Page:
The killing of two wildlife defenders marked a chilling turning point for colleagues facing increasing violence in the line of duty
On a hill above the olive trees and dun scrublands of western Catalonia, two rusty iron silhouettes maintain a still and silent vigil. One peers out over the land through a pair of binoculars; the other kneels and holds a bird forever on the cusp of release.
Photo by AsPARC, via Wikimedia Commons
At their feet is a simple plaque: “In memory and recognition of Xavier Ribes Villas and David Iglesias Díez, wildlife rangers whose lives were taken in the line of duty on 21 January 2017.”
Their deaths on a cold winter morning a year ago this weekend are a reminder that the risks of defending the natural world are not always confined to forests of South America or the African bush, and that working to protect sandgrouse, little bustard, and bittern can sometimes be as dangerous as guarding against elephant poachers.
The murders, together with a series of assaults over the past 12 months, have prompted calls for Spain’s 6,000 wildlife rangers to be routinely armed as they go about their job preserving the country’s biodiversity and regulating hunting and fishing.
On the day in question, the pair of agents rurals — as they are known in Catalonia — climbed into their Mitsubishi Montero and set off from their base in the city of Lleida.
After calling in a dead animal they had passed on the road, Ribes and Iglesias drove up to the hill where their monuments now stand to make sure hunters hadn’t strayed into a protected area close to the small village of Aspa.
It was probably there that they heard the volley of shots that drew them to a nearby olive grove where a group of men was shooting the thrushes that feed on the fruit. Among them was a 28-year-old hunter named Ismael Rodríguez.
Whatever happened next was quick and, as yet, unexplained. Training and protocol would have seen the rangers identify themselves to the hunter, ask him to put down his weapon and request to see his hunting and firearms licenses.
Rodríguez is alleged to have responded by …more
The latest fake meat to hit the market is pretty close to the real deal, but there’s a rub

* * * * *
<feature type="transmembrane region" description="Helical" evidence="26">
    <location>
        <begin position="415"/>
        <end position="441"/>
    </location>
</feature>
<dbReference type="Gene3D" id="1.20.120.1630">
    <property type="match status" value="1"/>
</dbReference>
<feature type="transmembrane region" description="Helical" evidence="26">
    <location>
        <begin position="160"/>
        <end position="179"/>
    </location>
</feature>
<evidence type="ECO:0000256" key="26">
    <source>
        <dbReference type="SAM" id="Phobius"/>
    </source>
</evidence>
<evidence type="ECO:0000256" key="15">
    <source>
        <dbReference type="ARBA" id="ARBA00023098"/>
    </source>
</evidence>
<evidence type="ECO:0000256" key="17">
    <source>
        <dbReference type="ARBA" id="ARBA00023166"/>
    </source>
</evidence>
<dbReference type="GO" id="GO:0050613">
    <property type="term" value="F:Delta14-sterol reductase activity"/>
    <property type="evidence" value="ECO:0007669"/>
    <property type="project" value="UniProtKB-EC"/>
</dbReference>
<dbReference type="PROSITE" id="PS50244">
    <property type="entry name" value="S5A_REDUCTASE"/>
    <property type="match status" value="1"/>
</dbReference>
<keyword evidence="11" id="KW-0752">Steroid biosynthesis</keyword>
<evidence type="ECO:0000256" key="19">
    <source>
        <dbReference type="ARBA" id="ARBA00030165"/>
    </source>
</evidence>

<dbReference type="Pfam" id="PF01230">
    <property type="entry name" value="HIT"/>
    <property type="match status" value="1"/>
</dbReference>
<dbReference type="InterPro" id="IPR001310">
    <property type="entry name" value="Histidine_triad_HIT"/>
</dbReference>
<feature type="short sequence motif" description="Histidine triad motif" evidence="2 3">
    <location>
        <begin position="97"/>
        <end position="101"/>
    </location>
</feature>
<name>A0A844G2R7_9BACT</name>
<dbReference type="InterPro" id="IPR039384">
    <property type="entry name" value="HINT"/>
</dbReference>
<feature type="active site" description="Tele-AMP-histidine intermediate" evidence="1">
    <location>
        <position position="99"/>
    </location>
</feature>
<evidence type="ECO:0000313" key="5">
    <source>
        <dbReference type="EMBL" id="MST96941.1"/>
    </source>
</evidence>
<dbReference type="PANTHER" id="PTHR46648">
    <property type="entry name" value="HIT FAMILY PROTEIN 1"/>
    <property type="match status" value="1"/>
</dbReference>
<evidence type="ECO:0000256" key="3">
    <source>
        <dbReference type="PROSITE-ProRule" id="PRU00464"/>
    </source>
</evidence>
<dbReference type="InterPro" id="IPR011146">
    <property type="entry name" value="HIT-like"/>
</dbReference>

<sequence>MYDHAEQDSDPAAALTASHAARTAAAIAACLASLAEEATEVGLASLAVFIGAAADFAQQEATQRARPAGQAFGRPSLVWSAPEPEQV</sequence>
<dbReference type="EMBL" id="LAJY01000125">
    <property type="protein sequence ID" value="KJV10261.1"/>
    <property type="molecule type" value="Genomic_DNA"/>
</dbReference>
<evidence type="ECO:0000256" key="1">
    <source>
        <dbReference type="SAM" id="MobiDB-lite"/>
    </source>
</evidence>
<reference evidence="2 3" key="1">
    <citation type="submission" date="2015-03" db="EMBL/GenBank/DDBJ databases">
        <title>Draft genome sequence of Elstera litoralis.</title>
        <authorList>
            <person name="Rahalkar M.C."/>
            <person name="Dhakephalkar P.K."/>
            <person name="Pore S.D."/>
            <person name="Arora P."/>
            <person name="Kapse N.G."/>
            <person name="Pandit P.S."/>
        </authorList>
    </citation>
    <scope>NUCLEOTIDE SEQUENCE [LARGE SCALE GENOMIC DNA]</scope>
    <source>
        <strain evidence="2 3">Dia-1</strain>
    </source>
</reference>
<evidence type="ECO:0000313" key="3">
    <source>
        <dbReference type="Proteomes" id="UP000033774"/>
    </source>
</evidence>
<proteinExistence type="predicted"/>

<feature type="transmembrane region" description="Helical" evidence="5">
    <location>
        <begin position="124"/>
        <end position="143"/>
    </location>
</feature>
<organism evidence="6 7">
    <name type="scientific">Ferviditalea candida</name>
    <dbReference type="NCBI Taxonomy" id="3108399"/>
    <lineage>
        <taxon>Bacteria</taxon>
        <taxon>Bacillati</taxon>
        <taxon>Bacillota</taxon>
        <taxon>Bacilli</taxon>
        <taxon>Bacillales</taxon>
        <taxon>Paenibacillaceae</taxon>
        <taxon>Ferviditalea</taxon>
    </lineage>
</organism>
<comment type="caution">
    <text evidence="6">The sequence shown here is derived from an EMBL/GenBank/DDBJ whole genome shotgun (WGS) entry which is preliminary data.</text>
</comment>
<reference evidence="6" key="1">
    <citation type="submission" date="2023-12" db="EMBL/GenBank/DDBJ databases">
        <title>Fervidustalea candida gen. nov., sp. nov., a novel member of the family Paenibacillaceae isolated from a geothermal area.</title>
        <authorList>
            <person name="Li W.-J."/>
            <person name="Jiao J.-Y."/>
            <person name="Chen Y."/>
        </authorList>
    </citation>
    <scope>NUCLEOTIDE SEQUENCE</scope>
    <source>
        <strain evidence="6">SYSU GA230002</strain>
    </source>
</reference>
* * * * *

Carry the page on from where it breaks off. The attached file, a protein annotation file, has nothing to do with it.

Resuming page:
I’ve been mostly vegetarian for more than 12 years now, eating meat perhaps four or five times a year and seafood way more often than I should. But like many a former regular meat-eater, despite moral qualms, I still miss the taste of it. I’ve chomped my way through many a meat substitute — soy-based, seitan-based, mushroom-based, and more — but nothing has quite matched in flavor. So when I heard about the Impossible Burger — supposedly a genuinely meaty-tasting vegetarian patty made for carnivores — my interest was piqued.
Photo by Maureen Nandini Mitra
The lab-made, plant-based patty, developed by a Silicon Valley based company called Impossible Foods, has been receiving rave reviews that say it tastes, smells, and even “bleeds” like its made of ground beef. The company spent five years researching what flavors, textures, and aromas make meat unique, and then, according its website, set out to do the impossible — “find precisely the right ingredients from the plant kingdom to recreate the experience meat lovers crave.”
The patty hasn’t reached supermarket shelves yet — which its creators say is the ultimate goal — but is available at select restaurants across the country. “Proof of the pudding” and all, I decided a taste test was warranted. So I dragged some colleagues — including a recent convert to vegetarianism and a vegan — to Umami Burger in Oakland for a sample.
The burger, priced rather steeply at $16, arrived wedged between a soft bun, dressed with lettuce, caramelized onions, slices of American cheese (why oh why?) and tomato and miso mustard house spread. Size-wise, it was smaller than I expected. The Impossible patty did look pink and meaty, but seemed to be a wee soggier.
It tasted good enough, and certainly meaty enough, though a tad softer, as the first look indicated it might. But, for me, the tasting experience was marred by the fixings, which comprised a blend of flavors that didn’t seem to complement each other all that well. I actually liked the Portobello mushroom burger we had also ordered much better. But my vegan colleague took one bite of the Impossible Burger and proclaimed it “delicious.”
“It kind of grosses …more
Christmas Bird Count by volunteers helps scientists gather rare post-fire data
A neighbor knocked on Rick Burgess’s door at about 9:30 p.m. to tell him a fire was coming towards his home in Ventura, California. When he looked outside he saw a column of smoke, and the hills were already starting to turn orange. He loaded up his truck with a collection of native plants he was using to write a countywide plant guide, and barely had enough time to get out.
Photo by Matt Blois
“Shortly thereafter the lights went out,” he said. “Then the engine came around and on the loud speaker said you must evacuate.”